There are two extremes that we often see regarding how we accomplish tasks in professional service firms. One approach is the “lone wolf” approach where professionals hunker down and work alone. The other is the “team approach” where professionals form work teams to complete a project or accomplish a goal.
Which is more effective? Let’s hash it out and see … .
He said: A team spirit or culture is extremely important in a professional services firm. Without it a firm will never be as successful, profitable and sustainable as it could be.
Partners cannot work in isolation if they want to provide the best service to their clients and provide great opportunities to their people.
She said: What about all of the firms where partners work independently? These firms are successful, profitable and well-positioned. You can’t argue with success, so how do you explain this? Are you suggesting that teams should be formed just for the sake of involving multiple people?
He said: No, not at all. There are accounting firms without a team culture that exist and are profitable. I can’t deny the facts. However, if you look back over the last 20 years or so, many of those firms were also forced to merge. Today, their names merely appear on some old list. These firms were successful because of the personalities and competencies of a small set of partners. These firms operated as a group of sole practitioners. They were not building for tomorrow, and the partners weren’t interested in grooming their successors.
She said: That may be a little exaggerated. Consider this — when professionals are faced with complex projects and specialization is needed, it is many times easier, more efficient, and more effective to work on it alone. When you involve a team for the sake of involving others, groupthink occurs, it consumes more time, and it can be more difficult to execute.
He said: When dealing with complex projects, you have a better chance of providing a better solution if you have more than one person working on the solution. While an individual may have the expertise, they sometimes can’t see the entire picture.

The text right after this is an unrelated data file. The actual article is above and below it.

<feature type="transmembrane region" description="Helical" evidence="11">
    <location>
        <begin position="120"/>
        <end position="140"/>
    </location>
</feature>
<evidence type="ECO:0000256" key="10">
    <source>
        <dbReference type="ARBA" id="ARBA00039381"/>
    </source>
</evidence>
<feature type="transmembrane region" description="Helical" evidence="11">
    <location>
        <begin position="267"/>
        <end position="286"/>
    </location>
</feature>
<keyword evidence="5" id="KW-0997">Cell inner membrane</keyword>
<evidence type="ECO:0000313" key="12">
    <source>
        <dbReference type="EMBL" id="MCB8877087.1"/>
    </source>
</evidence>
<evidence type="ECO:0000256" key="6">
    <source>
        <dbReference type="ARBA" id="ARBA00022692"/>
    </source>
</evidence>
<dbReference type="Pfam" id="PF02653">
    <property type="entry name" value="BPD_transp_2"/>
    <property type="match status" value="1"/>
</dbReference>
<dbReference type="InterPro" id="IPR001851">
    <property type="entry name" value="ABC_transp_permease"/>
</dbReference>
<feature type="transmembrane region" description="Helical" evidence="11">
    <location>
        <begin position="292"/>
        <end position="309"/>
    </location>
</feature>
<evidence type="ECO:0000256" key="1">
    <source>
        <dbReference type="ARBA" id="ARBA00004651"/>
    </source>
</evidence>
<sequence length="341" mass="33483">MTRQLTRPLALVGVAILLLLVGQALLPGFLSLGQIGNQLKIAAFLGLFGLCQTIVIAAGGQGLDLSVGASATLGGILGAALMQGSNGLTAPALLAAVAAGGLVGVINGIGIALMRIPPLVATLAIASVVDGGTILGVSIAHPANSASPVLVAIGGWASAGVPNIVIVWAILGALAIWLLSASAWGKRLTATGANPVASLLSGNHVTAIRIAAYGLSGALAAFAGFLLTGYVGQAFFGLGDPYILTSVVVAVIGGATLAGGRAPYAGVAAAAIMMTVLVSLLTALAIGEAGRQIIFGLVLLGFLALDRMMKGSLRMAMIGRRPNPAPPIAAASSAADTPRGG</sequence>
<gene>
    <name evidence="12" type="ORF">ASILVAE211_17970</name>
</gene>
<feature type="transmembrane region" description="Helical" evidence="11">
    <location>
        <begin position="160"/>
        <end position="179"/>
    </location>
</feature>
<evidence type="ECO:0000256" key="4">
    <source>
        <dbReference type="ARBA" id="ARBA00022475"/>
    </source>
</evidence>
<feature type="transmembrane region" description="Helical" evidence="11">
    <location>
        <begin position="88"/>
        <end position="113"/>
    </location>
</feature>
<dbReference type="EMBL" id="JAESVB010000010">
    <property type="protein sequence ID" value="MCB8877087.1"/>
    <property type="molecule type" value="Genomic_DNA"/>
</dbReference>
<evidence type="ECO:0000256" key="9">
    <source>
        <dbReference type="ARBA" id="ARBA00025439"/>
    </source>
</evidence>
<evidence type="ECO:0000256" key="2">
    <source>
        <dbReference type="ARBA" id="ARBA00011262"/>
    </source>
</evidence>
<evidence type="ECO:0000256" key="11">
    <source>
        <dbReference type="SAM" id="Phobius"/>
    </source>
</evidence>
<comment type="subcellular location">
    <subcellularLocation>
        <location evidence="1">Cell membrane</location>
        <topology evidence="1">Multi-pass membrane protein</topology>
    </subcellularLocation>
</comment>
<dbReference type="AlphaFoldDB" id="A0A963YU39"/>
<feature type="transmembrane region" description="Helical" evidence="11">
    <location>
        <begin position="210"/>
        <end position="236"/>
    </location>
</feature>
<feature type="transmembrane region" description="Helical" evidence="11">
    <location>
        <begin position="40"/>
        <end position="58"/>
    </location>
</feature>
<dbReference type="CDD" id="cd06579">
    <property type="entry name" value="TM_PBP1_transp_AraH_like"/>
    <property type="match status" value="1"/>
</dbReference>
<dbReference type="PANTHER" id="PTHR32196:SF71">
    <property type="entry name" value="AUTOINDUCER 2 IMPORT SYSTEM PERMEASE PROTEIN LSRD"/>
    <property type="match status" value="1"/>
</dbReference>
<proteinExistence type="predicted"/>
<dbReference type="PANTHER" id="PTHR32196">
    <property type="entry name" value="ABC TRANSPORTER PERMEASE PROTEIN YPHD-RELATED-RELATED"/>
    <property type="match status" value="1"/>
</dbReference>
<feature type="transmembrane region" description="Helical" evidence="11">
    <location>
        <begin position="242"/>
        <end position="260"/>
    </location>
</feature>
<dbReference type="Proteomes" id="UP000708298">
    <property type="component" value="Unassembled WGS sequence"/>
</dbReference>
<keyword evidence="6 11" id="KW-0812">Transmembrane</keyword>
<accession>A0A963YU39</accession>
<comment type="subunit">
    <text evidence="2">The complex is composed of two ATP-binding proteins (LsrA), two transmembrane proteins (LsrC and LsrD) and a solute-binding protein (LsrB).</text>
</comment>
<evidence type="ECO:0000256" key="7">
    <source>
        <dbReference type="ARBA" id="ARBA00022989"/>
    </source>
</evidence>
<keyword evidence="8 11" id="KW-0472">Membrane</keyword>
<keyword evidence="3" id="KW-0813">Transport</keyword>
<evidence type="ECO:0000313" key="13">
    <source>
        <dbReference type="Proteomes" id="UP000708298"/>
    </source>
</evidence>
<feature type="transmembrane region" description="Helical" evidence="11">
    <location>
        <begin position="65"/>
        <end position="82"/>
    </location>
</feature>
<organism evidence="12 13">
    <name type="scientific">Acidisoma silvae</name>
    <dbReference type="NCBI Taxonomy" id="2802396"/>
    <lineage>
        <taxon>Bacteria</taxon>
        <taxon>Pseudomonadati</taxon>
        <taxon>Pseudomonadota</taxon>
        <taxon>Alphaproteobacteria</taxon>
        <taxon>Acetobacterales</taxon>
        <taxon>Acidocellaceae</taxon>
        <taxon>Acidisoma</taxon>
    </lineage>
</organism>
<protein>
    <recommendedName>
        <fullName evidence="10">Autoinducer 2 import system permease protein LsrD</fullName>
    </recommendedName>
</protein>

We need to see less of “me, my, mine” and more of “we, us and ours” for the benefit of the client and the sustainability of the firm.
She said: You may have a point. The challenge may not be as much around lone wolf versus team, but more about when and how to involve people in projects to get the maximum result. Thoughts?
He said: Yes, I agree with that. I have to admit that some people are far more effective when working alone. However, when you work alone, you don’t share any of your knowledge with others in the firm. Eventually, the firm is weakened, clients aren’t served as well, and a merger becomes a saving light.
She said: And I have to agree with you on the power of a team. I just don’t think every single project and every phase in these projects require multiple people.
Individuals with a high level of expertise in an area can participate in a group to gather insights, but may need to process and plan alone for a portion of a project. I know I tend to do this. Then, you can gather the team back together and work on execution as a team. This is one approach.
He said: Team dynamics shift depending on the type of project and the make-up of the group. Experience will help you determine how best to assemble the team. You begin to understand who works well and where.
She said: Involving teams in problem-solving and execution is a great way to develop the individual team members. The more exposure the team has to internal challenges and client projects, the better equipped they are to perform in the future. I am on board with that.
They said: There is no easy answer for exactly how and when to involve a team. Individual efforts and execution, coupled with team efforts and execution, prove to be the best approach. You need both approaches. Teamwork can produce results that are far beyond the efforts of one individual if the team has a common goal and buy-in, and the team members understand their roles.